Early Stage

3. Effect of Germinal Matrix Hemorrhage-Intraventricular Hemorrhage on Neonatal Rat Brain Development: A Time Course Study

Introduction: Germinal matrix hemorrhage-intraventricular hemorrhage (GMH-IVH) is a pathologic condition which preferentially effects premature neonates, some of which later develop posthemorrhagic hydrocephalus (PHH). To date, no study has attempted to provide a head-to-head comparison of structural alterations which occur based on age of hemorrhagic insult. This study aims to provide a time course of age-dependent alterations in neonatal rat brain development as a result of GMH-IVH/PHH through pathology simulation and analysis of 2D high-resolution imaging.

Methods: To induce IVH, 20uL of 150mg/mL hemoglobin (HB) dissolved in artificial cerebrospinal fluid (aCSF) was injected into the right lateral ventricle of rat pups on post-natal days 1, 7, or 15. Injection of aCSF alone was used as a control. High-resolution MRI was used to evaluate ventricular, hippocampal, and whole brain volumes on post-injection day 3, 7, and 21.

Results: No cerebral areas were significantly different in size between P1 aCSF and HB cohorts overtime. Injection of HB at P7 and P15 has an effect on ventricle and hippocampal volumes that is statistically significant from the effect seen with aCSF injection at these same timepoints. Rats injected with HB at P7 and P15 have significantly larger ventricles over time than rats injected with aCSF (p<0.001), while rats treated with HB at P7 and P15 have significantly smaller hippocampal volumes over time than rats treated with aCSF (p=0.0028 (P7); p=0.0139 (P15)). Animals are currently undergoing behavior testing. We anticipate animals with larger ventricles and smaller hippocampal volumes will achieve lower scores than those with normal volumes.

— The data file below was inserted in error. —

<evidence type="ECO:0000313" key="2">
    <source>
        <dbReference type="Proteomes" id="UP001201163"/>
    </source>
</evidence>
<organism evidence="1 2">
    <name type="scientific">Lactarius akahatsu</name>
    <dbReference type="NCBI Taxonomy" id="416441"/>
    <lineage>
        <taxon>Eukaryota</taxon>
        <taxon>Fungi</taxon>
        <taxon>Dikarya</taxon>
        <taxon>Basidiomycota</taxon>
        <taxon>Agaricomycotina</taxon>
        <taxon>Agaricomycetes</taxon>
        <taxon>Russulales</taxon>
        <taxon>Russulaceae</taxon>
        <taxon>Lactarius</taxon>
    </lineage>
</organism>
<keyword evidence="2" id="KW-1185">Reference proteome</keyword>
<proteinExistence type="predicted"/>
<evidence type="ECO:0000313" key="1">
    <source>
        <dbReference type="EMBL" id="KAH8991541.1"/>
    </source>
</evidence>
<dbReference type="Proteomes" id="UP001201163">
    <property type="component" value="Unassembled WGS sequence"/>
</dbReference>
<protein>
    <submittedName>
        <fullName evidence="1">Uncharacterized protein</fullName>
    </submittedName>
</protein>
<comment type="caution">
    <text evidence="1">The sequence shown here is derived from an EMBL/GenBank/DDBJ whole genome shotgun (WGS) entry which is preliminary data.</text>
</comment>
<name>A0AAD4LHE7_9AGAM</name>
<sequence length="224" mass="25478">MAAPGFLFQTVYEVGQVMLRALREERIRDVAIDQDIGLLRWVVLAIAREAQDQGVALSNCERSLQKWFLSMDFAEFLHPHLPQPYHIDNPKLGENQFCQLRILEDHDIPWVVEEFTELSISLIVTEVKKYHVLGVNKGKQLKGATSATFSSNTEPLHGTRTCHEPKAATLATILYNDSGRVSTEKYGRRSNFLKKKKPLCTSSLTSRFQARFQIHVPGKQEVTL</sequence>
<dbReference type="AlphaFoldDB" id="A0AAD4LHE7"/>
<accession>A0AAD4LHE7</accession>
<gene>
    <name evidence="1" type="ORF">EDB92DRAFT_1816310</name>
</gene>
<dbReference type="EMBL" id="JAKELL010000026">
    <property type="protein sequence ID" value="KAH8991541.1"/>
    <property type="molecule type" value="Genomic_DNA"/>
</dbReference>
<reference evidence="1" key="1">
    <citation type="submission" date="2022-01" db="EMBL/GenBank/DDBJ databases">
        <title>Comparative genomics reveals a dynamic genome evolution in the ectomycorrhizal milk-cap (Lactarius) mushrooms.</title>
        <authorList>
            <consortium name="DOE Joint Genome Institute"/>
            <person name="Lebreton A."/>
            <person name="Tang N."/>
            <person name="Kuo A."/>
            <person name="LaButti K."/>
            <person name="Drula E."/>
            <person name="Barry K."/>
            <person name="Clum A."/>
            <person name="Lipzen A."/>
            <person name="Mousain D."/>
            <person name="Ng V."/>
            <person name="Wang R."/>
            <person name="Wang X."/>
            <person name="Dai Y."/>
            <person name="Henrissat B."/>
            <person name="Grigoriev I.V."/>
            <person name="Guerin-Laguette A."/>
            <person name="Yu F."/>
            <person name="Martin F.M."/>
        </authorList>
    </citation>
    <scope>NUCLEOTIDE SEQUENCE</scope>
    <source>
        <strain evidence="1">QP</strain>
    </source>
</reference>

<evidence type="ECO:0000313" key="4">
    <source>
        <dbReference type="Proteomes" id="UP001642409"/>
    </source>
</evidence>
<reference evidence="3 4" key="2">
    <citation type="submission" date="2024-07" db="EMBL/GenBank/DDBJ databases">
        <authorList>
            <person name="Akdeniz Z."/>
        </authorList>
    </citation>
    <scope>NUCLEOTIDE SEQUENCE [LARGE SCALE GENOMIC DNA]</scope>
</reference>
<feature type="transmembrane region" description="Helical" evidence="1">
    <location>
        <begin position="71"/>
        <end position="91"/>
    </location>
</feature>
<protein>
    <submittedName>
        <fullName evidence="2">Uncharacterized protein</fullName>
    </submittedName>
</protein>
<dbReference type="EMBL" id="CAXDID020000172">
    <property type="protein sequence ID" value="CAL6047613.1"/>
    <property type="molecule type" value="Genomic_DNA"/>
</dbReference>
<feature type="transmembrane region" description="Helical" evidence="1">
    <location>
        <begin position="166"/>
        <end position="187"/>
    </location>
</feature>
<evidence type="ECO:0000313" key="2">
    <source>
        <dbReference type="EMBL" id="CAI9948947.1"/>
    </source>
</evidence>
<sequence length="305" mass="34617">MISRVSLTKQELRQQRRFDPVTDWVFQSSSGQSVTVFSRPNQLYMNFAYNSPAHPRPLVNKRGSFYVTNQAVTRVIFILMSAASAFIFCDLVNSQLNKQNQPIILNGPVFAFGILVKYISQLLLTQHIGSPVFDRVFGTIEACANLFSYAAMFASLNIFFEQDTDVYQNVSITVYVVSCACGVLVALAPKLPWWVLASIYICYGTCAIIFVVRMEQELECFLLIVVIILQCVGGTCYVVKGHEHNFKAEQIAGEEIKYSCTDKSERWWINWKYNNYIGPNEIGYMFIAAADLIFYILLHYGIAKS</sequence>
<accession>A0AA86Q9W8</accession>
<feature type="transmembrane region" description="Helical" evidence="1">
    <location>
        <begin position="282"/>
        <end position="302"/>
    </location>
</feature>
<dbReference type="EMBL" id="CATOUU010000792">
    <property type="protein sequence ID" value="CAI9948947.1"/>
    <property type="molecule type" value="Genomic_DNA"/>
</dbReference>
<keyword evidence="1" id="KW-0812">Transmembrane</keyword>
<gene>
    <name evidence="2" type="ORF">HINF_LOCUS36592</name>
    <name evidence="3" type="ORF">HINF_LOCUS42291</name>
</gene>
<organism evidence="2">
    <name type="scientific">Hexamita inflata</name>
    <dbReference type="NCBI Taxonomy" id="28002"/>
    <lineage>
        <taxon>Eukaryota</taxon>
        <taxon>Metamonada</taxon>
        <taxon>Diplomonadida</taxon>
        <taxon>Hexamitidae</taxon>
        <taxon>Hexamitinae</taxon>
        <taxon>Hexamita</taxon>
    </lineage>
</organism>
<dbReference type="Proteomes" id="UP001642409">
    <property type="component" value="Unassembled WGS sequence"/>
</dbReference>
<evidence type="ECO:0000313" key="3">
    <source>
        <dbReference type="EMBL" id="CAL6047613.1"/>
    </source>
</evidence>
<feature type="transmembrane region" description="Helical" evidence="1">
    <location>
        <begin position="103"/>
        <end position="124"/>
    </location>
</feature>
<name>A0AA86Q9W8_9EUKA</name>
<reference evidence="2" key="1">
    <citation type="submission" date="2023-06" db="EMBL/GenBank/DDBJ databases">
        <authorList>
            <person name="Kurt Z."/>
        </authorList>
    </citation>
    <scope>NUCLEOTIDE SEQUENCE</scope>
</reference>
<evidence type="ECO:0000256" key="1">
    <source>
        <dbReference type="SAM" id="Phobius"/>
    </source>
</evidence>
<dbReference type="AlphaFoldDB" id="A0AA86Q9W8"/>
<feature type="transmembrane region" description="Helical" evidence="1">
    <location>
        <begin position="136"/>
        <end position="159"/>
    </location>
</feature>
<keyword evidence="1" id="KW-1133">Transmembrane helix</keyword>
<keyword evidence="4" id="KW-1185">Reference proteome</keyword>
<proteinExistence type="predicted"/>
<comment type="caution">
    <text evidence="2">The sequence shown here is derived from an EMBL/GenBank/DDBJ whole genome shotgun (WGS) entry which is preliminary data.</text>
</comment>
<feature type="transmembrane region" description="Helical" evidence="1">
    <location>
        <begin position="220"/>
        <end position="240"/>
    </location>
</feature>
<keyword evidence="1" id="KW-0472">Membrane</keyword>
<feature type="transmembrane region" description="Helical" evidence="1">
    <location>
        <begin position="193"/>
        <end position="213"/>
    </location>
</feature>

Impact: Data obtained from this study could help us better understand the development of GMH-IVH/PHH neurological sequelae as they relate to structural alterations. The ability to relate previously known cognitive and physical functions to specific physical grey and white matter changes documented through imaging could allow for clinicians to accurately predict future manifestations of current injuries and deliver more individualized care to these neonates and older patients who experienced GMH-IVH/PHH during infancy.

OrganizationWashington University in St. Louis

Koller GM, Pan S, Strahle JM